Two parallel visual systems, the magnocellular (M) and parvocellular (P) pathways, originate from different types of retinal ganglion cells, and are known to be segregated in different portions of the pregeniculate visual pathways. Their relative contribution to two main cortical streams, dorsal and ventral, is still under discussion, but it is reasonable to suppose that selective damage to the M or P subcortical system might interfere with specific aspects of processing within one or the other cortical system. Using two different apparent-motion tasks, we compared the performance of patients affected by compression of the ventral part of the pregeniculate visual pathways with that of normal controls. In the first task, observers detected small displacements of a low-contrast vertical bar, while in the second task they estimated the visible persistence of moving dots. In the first task, patients were impaired with parafoveal displays, especially in the temporal portion of the visual field. In the second task, patients showed reduced suppression of visible persistence at long, but not at short, exposure durations. Three considerations support the hypothesis that these results represent a selective impairment of the M system. First, M axons are more likely to suffer from compression, particularly in the case of a mass growing from below since they are known to occupy a ventral subpial position in the optic chiasm and tract. Second, the performance of patients with a ventral compression is consistent with the characteristics of the response properties of P ganglion cells, which have previously been shown to exhibit elevated and unmodulated thresholds for displacement detection in the macaque monkey. Third, such patients are less sensitive to the inhibitory signals that suppress visible persistence, which probably originate in the M system.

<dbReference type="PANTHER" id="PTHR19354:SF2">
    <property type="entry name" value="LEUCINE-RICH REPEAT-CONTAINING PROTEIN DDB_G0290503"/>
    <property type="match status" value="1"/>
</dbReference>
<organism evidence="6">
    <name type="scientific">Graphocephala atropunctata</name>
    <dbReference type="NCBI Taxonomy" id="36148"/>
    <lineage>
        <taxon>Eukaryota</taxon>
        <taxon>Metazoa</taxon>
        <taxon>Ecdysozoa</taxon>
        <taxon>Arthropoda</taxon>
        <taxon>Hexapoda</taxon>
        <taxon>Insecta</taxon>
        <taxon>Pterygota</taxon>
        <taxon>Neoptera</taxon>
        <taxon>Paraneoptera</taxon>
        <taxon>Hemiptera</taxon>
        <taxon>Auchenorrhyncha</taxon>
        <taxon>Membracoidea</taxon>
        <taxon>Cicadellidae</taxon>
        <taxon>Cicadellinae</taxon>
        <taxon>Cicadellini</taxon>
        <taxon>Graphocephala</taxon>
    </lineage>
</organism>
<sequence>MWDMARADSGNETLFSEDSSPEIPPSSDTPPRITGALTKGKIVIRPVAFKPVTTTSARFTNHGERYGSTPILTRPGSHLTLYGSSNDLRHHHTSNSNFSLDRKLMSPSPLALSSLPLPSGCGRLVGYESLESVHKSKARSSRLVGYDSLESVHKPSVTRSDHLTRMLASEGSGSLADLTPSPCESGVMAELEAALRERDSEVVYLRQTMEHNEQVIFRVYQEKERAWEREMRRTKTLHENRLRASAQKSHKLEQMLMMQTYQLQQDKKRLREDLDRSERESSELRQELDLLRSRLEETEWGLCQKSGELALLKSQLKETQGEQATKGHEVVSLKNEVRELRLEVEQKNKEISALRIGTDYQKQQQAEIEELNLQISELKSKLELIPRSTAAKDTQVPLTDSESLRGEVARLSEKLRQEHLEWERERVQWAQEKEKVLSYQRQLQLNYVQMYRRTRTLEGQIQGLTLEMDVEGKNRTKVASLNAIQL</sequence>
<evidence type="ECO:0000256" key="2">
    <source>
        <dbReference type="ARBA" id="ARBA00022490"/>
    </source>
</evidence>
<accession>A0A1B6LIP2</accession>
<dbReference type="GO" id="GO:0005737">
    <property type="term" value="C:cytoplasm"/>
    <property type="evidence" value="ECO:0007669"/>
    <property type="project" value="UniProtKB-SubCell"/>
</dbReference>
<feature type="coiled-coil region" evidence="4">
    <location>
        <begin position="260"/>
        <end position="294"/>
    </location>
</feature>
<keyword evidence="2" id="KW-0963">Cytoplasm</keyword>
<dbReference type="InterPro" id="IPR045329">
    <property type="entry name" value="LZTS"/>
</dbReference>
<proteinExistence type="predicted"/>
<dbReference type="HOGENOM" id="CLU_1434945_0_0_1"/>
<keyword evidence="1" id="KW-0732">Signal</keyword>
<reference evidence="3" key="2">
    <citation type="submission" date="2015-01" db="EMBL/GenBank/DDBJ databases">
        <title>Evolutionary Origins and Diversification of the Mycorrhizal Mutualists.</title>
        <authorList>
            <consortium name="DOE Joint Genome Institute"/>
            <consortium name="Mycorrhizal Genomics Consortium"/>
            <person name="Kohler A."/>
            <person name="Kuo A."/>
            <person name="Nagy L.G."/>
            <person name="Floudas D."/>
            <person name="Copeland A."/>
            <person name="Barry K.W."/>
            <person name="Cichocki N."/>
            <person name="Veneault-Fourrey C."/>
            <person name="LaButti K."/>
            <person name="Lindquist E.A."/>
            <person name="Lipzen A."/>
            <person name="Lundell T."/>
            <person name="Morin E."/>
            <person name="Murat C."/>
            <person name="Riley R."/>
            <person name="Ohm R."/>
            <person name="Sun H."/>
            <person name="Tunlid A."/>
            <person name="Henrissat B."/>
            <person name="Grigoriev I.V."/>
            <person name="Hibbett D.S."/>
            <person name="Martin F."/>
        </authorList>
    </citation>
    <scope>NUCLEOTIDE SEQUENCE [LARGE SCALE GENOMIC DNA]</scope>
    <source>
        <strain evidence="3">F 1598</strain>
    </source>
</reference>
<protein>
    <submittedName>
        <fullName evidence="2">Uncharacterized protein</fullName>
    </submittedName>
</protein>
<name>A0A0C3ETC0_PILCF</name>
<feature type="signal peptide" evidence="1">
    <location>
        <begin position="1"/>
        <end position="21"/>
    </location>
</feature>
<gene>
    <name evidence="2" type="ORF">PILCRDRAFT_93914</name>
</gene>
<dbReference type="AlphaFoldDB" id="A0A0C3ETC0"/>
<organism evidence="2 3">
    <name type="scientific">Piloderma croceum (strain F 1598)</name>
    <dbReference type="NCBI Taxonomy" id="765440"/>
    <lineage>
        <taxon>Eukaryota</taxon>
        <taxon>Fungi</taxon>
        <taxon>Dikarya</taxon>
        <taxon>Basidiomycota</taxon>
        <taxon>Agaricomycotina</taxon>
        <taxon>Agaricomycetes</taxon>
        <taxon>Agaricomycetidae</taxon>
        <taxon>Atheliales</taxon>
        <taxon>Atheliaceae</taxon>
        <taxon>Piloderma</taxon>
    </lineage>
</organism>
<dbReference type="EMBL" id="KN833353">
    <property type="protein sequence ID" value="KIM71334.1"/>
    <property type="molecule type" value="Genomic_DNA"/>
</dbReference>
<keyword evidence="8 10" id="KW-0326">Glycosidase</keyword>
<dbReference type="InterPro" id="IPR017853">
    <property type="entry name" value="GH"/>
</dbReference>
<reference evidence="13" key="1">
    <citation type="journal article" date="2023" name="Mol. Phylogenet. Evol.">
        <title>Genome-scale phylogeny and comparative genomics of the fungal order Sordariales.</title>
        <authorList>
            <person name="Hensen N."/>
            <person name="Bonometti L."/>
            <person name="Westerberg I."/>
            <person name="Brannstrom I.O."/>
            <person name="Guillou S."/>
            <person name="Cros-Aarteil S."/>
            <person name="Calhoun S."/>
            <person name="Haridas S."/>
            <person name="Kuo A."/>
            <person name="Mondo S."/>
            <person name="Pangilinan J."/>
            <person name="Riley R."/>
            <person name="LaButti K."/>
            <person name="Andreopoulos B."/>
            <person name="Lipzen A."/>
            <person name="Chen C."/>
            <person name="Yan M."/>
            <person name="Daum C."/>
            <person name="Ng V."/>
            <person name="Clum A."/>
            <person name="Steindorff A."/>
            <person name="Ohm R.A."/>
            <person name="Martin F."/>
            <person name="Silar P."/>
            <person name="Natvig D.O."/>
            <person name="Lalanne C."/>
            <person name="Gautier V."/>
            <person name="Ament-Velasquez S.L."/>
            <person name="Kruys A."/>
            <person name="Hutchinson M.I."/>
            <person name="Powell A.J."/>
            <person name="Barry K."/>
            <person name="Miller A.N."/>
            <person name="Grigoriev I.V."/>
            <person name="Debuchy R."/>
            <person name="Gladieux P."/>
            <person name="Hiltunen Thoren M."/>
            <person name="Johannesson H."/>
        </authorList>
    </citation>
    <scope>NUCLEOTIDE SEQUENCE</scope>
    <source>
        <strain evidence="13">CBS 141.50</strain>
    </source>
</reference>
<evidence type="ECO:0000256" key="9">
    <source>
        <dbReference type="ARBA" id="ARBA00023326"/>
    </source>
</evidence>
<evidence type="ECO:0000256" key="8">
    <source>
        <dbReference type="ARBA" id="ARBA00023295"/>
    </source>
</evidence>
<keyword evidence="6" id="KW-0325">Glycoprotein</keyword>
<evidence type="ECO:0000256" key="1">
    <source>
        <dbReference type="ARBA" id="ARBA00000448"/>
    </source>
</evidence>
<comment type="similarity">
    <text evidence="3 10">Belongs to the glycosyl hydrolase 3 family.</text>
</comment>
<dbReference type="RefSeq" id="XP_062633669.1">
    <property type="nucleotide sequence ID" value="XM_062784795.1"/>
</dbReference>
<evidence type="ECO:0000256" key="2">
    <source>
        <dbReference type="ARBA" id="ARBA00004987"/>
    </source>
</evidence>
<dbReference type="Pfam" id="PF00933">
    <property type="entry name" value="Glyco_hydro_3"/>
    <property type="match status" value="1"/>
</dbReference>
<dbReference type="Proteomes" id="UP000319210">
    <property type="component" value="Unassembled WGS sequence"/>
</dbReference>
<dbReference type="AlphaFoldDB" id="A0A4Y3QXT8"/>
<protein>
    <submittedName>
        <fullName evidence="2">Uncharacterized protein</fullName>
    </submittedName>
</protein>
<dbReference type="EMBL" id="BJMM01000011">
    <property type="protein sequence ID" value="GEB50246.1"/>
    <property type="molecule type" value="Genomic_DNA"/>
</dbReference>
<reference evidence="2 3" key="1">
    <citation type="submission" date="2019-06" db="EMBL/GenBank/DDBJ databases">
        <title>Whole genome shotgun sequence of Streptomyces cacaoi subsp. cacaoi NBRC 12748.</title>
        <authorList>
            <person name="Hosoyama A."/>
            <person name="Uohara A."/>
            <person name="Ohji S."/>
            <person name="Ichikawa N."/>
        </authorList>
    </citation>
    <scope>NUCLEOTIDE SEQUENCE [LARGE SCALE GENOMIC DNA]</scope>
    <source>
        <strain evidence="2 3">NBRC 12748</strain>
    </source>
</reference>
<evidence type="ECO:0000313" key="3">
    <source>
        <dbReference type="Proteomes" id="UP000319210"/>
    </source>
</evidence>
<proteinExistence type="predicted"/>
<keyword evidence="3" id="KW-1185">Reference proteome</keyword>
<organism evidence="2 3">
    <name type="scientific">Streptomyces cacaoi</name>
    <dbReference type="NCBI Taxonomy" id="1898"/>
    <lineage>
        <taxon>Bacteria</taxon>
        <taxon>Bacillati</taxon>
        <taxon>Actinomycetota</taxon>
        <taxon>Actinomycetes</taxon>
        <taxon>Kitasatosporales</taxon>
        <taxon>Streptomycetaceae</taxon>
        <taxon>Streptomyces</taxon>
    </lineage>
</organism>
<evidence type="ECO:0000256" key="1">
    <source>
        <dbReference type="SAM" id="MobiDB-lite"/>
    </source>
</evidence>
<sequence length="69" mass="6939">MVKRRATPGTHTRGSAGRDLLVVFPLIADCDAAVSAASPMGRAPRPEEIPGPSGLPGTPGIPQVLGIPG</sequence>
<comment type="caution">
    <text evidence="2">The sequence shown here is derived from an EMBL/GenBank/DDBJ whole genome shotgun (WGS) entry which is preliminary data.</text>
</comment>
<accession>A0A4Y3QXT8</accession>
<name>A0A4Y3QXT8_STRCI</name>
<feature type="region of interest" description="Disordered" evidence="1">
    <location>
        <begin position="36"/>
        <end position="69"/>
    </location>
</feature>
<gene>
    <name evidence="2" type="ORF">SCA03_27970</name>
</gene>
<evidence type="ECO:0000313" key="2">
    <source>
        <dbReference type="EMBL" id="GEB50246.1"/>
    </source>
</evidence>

|Titolo:||A possible selective impairment of magnocellular function in compression of the anterior visual pathways|
|Data di pubblicazione:||1999|
|Appare nelle tipologie:||01.01 Articolo in Rivista|